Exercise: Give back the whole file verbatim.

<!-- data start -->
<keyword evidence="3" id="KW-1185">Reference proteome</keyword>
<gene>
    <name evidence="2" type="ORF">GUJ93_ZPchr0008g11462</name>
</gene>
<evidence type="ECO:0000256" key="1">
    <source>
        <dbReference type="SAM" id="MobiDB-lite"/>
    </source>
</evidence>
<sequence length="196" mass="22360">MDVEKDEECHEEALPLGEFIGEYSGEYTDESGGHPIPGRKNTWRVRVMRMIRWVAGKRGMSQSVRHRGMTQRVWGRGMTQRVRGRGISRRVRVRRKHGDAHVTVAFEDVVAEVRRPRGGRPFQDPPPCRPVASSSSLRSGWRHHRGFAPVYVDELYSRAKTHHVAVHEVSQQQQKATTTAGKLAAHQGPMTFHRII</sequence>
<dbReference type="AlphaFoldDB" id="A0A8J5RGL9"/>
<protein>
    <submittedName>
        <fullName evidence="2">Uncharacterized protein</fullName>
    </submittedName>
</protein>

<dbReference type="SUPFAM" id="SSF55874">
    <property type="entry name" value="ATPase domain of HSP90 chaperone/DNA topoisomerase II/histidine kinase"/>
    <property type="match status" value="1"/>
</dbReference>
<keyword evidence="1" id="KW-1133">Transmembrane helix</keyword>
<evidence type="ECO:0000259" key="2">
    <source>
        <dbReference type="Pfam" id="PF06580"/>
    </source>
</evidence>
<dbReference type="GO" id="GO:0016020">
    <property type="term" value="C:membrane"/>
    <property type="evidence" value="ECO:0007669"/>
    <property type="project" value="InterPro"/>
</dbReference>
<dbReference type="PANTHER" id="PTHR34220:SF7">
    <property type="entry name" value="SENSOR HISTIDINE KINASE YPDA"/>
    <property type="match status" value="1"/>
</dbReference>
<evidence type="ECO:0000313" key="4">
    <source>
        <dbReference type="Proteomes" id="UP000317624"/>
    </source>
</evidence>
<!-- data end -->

<keyword evidence="3" id="KW-1185">Reference proteome</keyword>
<gene>
    <name evidence="2" type="ORF">GUJ93_ZPchr0008g11462</name>
</gene>
<evidence type="ECO:0000256" key="1">
    <source>
        <dbReference type="SAM" id="MobiDB-lite"/>
    </source>
</evidence>
<sequence length="196" mass="22360">MDVEKDEECHEEALPLGEFIGEYSGEYTDESGGHPIPGRKNTWRVRVMRMIRWVAGKRGMSQSVRHRGMTQRVWGRGMTQRVRGRGISRRVRVRRKHGDAHVTVAFEDVVAEVRRPRGGRPFQDPPPCRPVASSSSLRSGWRHHRGFAPVYVDELYSRAKTHHVAVHEVSQQQQKATTTAGKLAAHQGPMTFHRII</sequence>
<dbReference type="AlphaFoldDB" id="A0A8J5RGL9"/>
<protein>
    <submittedName>
        <fullName evidence="2">Uncharacterized protein</fullName>
    </submittedName>
</protein>

<dbReference type="SUPFAM" id="SSF55874">
    <property type="entry name" value="ATPase domain of HSP90 chaperone/DNA topoisomerase II/histidine kinase"/>
    <property type="match status" value="1"/>
</dbReference>
<keyword evidence="1" id="KW-1133">Transmembrane helix</keyword>
<evidence type="ECO:0000259" key="2">
    <source>
        <dbReference type="Pfam" id="PF06580"/>
    </source>
</evidence>
<dbReference type="GO" id="GO:0016020">
    <property type="term" value="C:membrane"/>
    <property type="evidence" value="ECO:0007669"/>
    <property type="project" value="InterPro"/>
</dbReference>
<dbReference type="PANTHER" id="PTHR34220:SF7">
    <property type="entry name" value="SENSOR HISTIDINE KINASE YPDA"/>
    <property type="match status" value="1"/>
</dbReference>
<evidence type="ECO:0000313" key="4">
    <source>
        <dbReference type="Proteomes" id="UP000317624"/>
    </source>
</evidence>